In December 2010, I welcomed my baby girl into this world; I got to take a year off for my maternity leave. It was the best year of my life. As a young mom (just like any new mother), towards the end of my maternity leave, I felt incredibly torn between being a mother and going back to my work; the time finally came and I resumed working, with my daughter in full-day daycare. My daughter didn’t adjust too well to the new daycare routine. My maternal instincts took over and I decided to quit my job to become a full-time mom. The idea of a “full-time mom” sounded great at the time, and only lasted a few weeks – right away I knew it wasn’t for me. I wanted to be there for my daughter but also wanted to keep advancing in my career. I was fortunate enough to make a choice to continue my education and enrolled in the MBA program at Laurentian University. Being a full-time Master’s student and a full-time mom to a toddler was no joke. It was probably the most challenging time of my life. But it all worked out. After graduating with an MBA, I decided to keep going with my education, and applied for a Ph.D. program at Laurentian University. Luckily, my daughter was old enough to start school and I was able to manage my doctorate a bit better than my Masters.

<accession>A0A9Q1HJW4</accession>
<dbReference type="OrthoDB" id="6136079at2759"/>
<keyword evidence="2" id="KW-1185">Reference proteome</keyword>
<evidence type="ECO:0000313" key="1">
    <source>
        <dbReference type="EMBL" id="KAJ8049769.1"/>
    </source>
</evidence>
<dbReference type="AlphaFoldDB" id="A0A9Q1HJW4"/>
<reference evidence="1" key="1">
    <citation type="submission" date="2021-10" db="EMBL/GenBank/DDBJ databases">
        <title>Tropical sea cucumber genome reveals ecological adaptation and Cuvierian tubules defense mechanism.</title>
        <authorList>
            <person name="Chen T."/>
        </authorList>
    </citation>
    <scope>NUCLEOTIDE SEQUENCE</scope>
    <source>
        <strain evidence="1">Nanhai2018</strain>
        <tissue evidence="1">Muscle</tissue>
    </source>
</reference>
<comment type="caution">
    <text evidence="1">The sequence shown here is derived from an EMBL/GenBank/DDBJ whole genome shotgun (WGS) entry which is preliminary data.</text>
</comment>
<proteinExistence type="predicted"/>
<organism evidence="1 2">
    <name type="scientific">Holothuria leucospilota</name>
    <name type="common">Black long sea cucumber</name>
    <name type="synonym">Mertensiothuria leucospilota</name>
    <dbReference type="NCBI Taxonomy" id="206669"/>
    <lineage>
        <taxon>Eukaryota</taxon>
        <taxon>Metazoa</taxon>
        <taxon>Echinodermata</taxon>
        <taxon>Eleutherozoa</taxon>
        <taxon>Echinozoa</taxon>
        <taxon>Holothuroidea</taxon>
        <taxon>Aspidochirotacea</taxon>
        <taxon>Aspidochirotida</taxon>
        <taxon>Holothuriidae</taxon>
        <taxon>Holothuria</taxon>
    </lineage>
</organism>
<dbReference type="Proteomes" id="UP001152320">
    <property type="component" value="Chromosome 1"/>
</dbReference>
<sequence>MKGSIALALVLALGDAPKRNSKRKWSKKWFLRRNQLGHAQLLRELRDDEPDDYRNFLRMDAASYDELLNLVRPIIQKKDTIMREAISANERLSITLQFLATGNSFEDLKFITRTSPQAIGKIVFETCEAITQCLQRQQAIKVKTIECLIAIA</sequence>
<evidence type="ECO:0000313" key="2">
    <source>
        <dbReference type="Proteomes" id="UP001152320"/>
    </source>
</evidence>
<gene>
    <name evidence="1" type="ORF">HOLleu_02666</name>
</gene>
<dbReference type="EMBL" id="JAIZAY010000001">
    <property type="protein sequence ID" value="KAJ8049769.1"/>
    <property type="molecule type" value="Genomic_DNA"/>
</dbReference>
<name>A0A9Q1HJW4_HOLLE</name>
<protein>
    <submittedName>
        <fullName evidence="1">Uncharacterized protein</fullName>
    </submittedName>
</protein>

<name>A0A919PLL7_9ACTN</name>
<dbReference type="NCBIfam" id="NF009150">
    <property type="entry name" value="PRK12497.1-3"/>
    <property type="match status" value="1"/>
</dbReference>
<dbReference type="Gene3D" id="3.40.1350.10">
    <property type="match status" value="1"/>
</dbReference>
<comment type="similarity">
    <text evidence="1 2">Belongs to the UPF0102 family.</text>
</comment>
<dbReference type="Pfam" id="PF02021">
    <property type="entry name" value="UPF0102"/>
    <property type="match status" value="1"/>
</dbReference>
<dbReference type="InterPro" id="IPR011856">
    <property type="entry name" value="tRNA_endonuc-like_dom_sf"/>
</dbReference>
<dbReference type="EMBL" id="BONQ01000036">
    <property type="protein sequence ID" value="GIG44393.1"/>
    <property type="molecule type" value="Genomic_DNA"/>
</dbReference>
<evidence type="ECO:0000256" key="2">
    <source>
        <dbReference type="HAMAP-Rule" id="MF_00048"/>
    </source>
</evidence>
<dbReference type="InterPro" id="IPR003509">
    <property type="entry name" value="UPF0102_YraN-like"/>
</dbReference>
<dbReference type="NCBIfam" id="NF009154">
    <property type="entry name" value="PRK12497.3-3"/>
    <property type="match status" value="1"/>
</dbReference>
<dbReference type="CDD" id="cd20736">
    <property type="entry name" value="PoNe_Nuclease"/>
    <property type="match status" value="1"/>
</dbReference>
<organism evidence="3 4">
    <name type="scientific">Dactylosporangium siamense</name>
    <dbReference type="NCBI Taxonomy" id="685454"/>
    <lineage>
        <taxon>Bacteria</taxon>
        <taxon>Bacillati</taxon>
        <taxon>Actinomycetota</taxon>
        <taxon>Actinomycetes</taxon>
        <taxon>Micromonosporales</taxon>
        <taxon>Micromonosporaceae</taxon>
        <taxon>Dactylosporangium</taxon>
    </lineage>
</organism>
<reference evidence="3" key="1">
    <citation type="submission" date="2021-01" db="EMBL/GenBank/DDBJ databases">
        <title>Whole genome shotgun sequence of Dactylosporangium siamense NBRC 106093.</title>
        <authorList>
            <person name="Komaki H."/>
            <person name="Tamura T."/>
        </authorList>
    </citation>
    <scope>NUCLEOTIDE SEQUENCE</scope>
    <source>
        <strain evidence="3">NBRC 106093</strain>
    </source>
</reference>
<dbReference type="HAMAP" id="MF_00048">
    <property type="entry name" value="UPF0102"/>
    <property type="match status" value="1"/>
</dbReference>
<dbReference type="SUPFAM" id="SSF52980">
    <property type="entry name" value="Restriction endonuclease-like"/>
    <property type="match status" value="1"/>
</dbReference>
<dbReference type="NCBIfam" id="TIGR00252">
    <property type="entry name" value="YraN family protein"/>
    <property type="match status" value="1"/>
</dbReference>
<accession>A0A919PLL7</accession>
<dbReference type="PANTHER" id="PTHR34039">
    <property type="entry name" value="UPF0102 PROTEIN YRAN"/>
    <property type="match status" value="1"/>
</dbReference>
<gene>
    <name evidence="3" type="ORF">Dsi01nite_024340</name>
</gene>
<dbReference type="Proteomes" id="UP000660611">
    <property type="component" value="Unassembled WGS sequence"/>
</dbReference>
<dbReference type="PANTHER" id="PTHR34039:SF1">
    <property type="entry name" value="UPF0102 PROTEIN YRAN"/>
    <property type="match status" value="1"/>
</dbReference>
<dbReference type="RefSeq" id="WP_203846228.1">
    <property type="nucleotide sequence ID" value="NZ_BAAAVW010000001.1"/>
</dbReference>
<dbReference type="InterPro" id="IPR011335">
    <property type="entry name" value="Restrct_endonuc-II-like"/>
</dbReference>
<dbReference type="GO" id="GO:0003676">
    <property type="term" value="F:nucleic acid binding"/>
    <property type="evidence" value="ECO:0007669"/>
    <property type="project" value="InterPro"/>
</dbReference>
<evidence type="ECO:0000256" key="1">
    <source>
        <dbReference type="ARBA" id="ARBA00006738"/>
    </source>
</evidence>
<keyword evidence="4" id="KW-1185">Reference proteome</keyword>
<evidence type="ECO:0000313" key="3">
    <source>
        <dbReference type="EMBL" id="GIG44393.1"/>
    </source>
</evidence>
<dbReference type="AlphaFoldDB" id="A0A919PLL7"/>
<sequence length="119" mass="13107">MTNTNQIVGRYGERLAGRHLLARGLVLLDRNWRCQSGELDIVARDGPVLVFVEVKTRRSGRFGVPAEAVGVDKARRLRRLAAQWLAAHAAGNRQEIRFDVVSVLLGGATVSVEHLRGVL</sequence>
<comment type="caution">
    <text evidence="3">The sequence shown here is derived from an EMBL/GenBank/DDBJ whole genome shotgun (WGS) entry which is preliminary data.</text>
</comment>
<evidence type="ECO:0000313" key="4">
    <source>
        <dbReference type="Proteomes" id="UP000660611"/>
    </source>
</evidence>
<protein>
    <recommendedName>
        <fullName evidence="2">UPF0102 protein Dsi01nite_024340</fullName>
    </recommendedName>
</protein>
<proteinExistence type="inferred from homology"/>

In 2017, I landed a position of Social Media and Web Specialist at the hospital. I landed this job mainly because of my research area in social media. I have been growing in this role for three years, and continue to enjoy expanding my career in this role.

My takeaway has been to stay true to ourselves and achieve what we set our minds to do. Plans do work out. It may take longer than anticipated, but things work out, and the key is not to give up.